DS: Again, any solution that you put forward in a design change is not going to be perfect. What I would ask you to do, because I am not an expert in blenderized diets, and I certainly want to maintain your ability to choose for yourself, is to get a special group together and start looking at what your options are.
This is not unusual that we have a problem with the design. We can get past this. What I would hope is that we do get a special group together—and certainly this organization has the expertise for that—and then get your menu of options set so we can get past it. (See pages 3 and 13 for more on this topic.)
DR (consumer): I want to say that no one values a life more than me. We all value life; we don’t want to see anyone hurt by a misconnection. However, the other side of the story is that I’ve been a tube feeder for four years, and one thing I don’t understand is how you can implement a California law that says no enteral misconnections can happen when ENFit connectors will still misconnect with other things, such as certain trachs, intravenous cannulas, and so forth. That’s disturbing. The law is in violation of itself.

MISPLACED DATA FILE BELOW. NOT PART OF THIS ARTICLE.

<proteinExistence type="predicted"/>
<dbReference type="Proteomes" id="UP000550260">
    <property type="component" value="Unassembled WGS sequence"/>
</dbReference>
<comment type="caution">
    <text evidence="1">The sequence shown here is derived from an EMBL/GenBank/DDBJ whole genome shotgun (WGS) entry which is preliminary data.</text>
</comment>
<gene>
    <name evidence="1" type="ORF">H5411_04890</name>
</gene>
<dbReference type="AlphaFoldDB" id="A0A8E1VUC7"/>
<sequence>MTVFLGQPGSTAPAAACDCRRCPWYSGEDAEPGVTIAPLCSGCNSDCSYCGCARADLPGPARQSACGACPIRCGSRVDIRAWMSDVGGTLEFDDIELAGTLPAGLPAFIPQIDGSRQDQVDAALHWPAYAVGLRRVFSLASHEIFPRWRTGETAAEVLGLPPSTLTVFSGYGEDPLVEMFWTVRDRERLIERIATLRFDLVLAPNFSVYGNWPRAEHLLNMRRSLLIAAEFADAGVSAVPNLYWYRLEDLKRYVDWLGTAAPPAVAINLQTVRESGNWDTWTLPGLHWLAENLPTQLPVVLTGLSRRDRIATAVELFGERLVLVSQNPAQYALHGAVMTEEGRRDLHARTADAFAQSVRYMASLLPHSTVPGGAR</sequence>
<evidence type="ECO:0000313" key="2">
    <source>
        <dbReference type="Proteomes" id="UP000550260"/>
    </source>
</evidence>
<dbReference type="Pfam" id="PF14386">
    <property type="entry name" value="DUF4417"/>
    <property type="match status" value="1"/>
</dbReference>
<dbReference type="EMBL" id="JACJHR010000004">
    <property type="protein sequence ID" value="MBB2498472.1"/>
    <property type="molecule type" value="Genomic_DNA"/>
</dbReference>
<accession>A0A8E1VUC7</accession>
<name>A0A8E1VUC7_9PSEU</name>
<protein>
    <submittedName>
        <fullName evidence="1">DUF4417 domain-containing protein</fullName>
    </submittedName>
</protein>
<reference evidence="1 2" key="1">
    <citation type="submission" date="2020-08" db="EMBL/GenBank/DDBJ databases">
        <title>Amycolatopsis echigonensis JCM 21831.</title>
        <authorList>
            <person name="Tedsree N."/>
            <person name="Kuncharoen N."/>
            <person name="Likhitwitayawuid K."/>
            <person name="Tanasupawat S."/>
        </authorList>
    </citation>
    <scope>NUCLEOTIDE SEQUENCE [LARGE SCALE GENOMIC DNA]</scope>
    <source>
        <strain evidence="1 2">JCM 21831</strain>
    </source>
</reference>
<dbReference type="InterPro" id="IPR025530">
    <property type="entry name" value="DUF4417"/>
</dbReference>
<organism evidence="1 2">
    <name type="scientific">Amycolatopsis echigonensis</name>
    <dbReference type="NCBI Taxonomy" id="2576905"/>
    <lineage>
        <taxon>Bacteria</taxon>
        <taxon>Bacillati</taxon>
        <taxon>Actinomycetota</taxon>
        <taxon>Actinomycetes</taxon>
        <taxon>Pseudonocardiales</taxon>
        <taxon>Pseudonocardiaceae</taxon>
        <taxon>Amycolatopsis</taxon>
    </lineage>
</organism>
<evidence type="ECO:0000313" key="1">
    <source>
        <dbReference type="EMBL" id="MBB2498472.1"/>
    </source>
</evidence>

I am also concerned about blenderized food. With the 2.9 mm diameter of the new ENFit connectors, you just can’t do it. I’ve tried. You’d have to have so much force that you can’t do it.
DS: It sounds like you’ve identified several different issues. Anything I can do to help you, any of the papers I have, I am willing to do. We still have some work to do. And the hospitals have a lot of things to work through. There are a lot of things with supply chains. For example, I want to make sure that anyone who shows up with an old fitting in the emergency department can be taken care of. There are a lot of things we need to take care of. That’s a good point, sir.